Our new Keepers of the Faith year has begun!

Keepers of the Faith is a club which meets at church once a month. The boys (and Dads) club is called Contenders of the Faith, and they meet separately from the girls (and Moms) club. Each monthly meeting the kids learn about one of many different topics – skills to learn, etc. During the rest of the month, they work at home on badges that they earn when they complete the requirements for the specific badges. The club runs from January to October each year, with a final Expo night held in November when the kids can share what they have learned, worked on, and the badges they have received during the year.

We held our first Keepers of the Faith meeting of the new year last week. The boys learned all about knife sharpening, while the girls wrapped candy bars in colorful papers and ribbons for gift giving.

Being the first meeting of the year, all of the children turned in a list of badges that they would be working on throughout the year. They can work on and finish other badges, too, but if they finish the ones on their list they earn a special “Finisher” badge. The badges are listed and explained in their handbooks, which are great resources for learning lots of new skills.

Here are the badges that my children chose to work on this year –

Bible Reading – The Pentateuch (Genesis through Deuteronomy)
Bible Memory – The Lord’s Prayer
Skills – Lapbooking
Ice Cream Making

Bible Reading – The Pentateuch
Bible Memory – The Lord’s Prayer
Skills – Card Making
Album making

Bible Reading – The Gospels and Acts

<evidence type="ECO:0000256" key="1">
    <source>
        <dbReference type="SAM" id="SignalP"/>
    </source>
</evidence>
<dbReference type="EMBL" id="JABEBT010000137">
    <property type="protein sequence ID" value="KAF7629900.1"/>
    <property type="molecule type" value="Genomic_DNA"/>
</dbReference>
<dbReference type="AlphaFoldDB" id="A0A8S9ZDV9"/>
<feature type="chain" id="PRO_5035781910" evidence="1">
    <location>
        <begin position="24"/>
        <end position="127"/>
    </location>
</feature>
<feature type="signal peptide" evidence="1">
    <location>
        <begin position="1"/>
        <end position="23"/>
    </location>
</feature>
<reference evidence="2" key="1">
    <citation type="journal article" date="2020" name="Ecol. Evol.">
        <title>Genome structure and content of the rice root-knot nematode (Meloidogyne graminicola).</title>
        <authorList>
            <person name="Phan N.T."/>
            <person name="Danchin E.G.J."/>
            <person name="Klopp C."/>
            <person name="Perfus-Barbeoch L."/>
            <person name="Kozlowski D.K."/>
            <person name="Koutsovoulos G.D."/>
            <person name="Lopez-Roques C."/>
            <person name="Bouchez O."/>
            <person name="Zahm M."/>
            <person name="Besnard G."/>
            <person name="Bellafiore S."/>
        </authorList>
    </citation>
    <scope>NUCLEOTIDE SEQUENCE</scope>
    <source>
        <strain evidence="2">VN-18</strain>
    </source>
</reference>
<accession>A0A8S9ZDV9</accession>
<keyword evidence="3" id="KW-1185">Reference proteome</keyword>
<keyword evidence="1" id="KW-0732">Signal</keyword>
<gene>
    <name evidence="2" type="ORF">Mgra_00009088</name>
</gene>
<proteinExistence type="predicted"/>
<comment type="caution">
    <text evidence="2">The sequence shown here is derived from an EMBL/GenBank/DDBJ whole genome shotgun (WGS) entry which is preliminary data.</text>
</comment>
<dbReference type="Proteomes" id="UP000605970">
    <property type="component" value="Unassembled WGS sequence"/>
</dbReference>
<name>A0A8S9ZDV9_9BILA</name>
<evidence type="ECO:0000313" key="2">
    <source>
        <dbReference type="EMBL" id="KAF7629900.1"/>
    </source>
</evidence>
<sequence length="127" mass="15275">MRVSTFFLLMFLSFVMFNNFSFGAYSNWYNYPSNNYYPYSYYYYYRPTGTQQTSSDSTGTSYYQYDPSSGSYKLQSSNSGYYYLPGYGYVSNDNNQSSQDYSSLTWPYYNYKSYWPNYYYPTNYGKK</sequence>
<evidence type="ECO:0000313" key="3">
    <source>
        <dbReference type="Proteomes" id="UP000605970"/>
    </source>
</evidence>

Bible Memory – The Widow’s Offering (Mark 12:41-44)
Skills – Lapbooking

Bible Memory – various Love verses
Skills – Ice Skating
Muffin Baking
Card Making
Snacks & Drinks (preparation)

I will share pictures throughout the year of their works in progress and the things they are learning in their club meetings. We have some fun meetings planned for this year – Volleyball, Honey Bees, Chess, Rip Circle Flower making, to name a few.

If you are interested in finding out more about the Keepers of the Faith program, you can go to their website – Keepers of the Faith – and check it out. The clubs can be run formally through your church or with other families, or you can simply work through the badges individually as a family. We were so happy to find this program already in place at our church when we started there 4 years ago.

Have a nice day!


Our Homeschool ~ Charlotte Mason Style


Over my 14 years of homeschooling, I’ve tried a lot of different approaches and curriculums, but even from the start, I always had an idea in mind of what I wanted our schooling experience to be like. It would be Christ-centered, simple, nurturing, and would encourage a love for learning. My love for books – especially storybooks – fit in beautifully. As I read more over the years about different methods of homeschooling, I saw that I agreed with many of the ideas that Charlotte Mason wrote about in the late 1800’s. Some of these ideas included copywork for writing, reading of great ideas in living books, narration, short lessons, and nature study. I have been incorporating several of these into our homeschool for the past 5 years or so.

This year, the Lord has taken us a step further in our journey. I have added in some new studies on a regular basis that always seemed to fall through the cracks before. Some of these include artist and composer studies, Shakespeare, nature stories, and character studies. Another difference is that we are reading living books for science, history and geography that take us on wonderful journeys every week.